Beyond the Manifesto: Language Poetry and Lyn Hejinian's The Language of Inquiry
While the texts, practices, and persons most often identified with the term "Language Poetry" continue to shape our understanding of radical literary experimentalism, it may be useful to consider how Language writing has itself secured an institutional foothold which brokers against our usual notion of the avant-garde. With members of the original movement now on faculty at major research universities ranging geographically from Berkeley to Buffalo, and with a growing openness to Language writing in publications such as The Best American Poetry, it is no longer accurate to describe these texts, practices, and persons as true "outsiders" in relation to the world of contemporary poetics. In fact, Language writing lies at the heart of many conversations about poetry in the United States today.
This ascendancy has been accompanied by a tectonic shift in the forms and genres which frame the Language writers’ conception of their own literary practice. In particular, the cultural advancement of Language writing entails a turn away from the genres of polemic and manifesto. While what might be called the "militant phase" of a literary movement is often characterized by the production of manifestoes, the later transition into an "institutional phase" may be identified by a turn toward other, more meditative forms of literary inquiry such as the ars poetica. The publication of Lyn Hejinian’s collection of essays, The Language of Inquiry, in 2000, illustrates this arc in the unfolding history of Language writing within postwar American poetics.
Hejinian’s prose has shifted from an early militancy of the 1970s to a more reflective order in later articles with titles like "Reason" and "A Common Sense." This transition in no way signifies a relaxation of this probing and deeply ethical writer’s political project; rather, the rejection of polemic is accompanied by a philosophical turn toward more provisional and difficult claims for poetic writing. The very phrase "the language of inquiry" denotes a rejection of the heretical pieties and unorthodox orthodoxies which characterize the manifesto as a genre. Even at its most urgent, Hejinian’s writing refuses the seductions of rhetorical authority.
For instance, a late essay called "Barbarism" appears at first to be framed within the rhetoric of the manifesto; written in response to Theodor Adorno’s statement that "to write poetry after Auschwitz is an act of barbarism," Hejinian’s essay suggests that "poetry after Auschwitz must indeed be barbarian; it must be foreign to the cultures that produce atrocities." Yet Hejinian’s theoretical "barbarism" can never be solidified into the social form of a new literary movement. (It is difficult to imagine a more pretentious rubric for a literary school than "The New Barbarians"). For Hejinian, barbarism is, rather, a way of thinking about poetic practice which embraces difficulty, strangeness, and a wayward skepticism regarding the language of power. If the manifesto is a form of aesthetic propoganda, Hejinian’s essay encourages a deep distrust of the propogandistic certainties which underwrite the manifesto genre itself.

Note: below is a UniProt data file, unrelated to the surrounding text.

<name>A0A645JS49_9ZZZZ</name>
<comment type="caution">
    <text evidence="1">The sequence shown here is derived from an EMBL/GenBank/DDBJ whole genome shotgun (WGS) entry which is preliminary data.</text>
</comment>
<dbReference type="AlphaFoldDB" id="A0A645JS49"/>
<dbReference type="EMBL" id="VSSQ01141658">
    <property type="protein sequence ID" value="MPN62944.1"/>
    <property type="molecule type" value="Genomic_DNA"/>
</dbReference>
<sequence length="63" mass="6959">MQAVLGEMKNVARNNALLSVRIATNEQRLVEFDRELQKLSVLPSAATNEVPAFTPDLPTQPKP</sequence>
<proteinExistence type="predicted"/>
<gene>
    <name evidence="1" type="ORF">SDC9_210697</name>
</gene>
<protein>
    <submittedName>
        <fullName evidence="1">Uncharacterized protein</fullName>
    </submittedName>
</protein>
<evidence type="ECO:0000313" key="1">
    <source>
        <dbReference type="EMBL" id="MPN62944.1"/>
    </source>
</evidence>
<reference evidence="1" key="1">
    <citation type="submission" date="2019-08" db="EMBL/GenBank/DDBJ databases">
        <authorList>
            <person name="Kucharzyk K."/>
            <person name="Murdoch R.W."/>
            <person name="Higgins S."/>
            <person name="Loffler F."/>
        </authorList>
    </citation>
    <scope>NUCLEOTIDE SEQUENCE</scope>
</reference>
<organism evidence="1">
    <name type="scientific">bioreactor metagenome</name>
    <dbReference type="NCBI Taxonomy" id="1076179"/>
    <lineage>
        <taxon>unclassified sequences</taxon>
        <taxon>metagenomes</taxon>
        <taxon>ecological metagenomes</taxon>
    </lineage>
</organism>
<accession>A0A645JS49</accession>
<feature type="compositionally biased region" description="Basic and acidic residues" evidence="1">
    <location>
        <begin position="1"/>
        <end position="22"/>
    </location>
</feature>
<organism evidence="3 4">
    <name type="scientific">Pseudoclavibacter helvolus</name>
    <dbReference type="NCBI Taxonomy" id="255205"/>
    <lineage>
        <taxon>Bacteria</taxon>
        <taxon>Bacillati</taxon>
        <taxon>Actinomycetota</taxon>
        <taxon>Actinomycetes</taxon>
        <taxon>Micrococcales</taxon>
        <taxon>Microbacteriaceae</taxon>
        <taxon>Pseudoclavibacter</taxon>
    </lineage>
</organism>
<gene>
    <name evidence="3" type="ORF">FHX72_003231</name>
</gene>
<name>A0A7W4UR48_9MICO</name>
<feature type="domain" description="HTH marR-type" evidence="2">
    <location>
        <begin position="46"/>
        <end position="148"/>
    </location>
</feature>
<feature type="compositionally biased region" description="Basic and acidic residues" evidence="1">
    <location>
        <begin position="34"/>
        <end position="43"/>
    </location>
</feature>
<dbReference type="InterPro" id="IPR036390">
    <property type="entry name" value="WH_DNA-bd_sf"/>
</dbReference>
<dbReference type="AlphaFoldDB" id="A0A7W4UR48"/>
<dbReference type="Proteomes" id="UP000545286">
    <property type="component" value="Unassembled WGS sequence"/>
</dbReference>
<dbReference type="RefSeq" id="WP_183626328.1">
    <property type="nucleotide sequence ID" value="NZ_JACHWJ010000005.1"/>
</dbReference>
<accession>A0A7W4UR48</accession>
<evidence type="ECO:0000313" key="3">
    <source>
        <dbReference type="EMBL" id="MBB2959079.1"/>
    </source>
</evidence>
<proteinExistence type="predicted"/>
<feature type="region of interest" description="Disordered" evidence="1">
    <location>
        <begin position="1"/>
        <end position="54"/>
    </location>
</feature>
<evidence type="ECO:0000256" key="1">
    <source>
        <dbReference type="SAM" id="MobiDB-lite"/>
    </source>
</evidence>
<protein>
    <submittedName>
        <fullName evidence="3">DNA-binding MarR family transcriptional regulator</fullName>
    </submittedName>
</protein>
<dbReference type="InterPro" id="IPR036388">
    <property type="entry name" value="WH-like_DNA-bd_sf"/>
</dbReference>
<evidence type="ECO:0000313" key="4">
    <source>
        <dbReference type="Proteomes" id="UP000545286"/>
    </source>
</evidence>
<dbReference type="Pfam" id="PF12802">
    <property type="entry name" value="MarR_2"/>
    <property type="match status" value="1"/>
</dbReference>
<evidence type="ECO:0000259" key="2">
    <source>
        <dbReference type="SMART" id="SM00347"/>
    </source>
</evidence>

The Language of Inquiry may be read as an ongoing search for the language its title describes. It is worth noting that Hejinian seems to discover this language within the intellectual practices of late twentieth-century academic discourse. Literary theory, cultural studies, and even New Historicism inform the poet’s investigations into the relations between power and language in this collection. Yet the employment of these institutionalized academic methods in the search for a language of inquiry does not constitute a retreat from the experimental method which has defined Language writing from the outset. Rather, it signifies a relocation of literary experiment from outside the university to within its precincts, or at the very least, its outskirts. As more and more scholars and students develop an interest in Language writing, this relocation will inevitably continue; and it will become the Language writer’s task to uncover new ground within this institutional context for the necessary work of poetry. Refusing any easy nostalgia for an idealized radical past, Hejinian’s essays point the way to a productive future for students of the movement in this respect.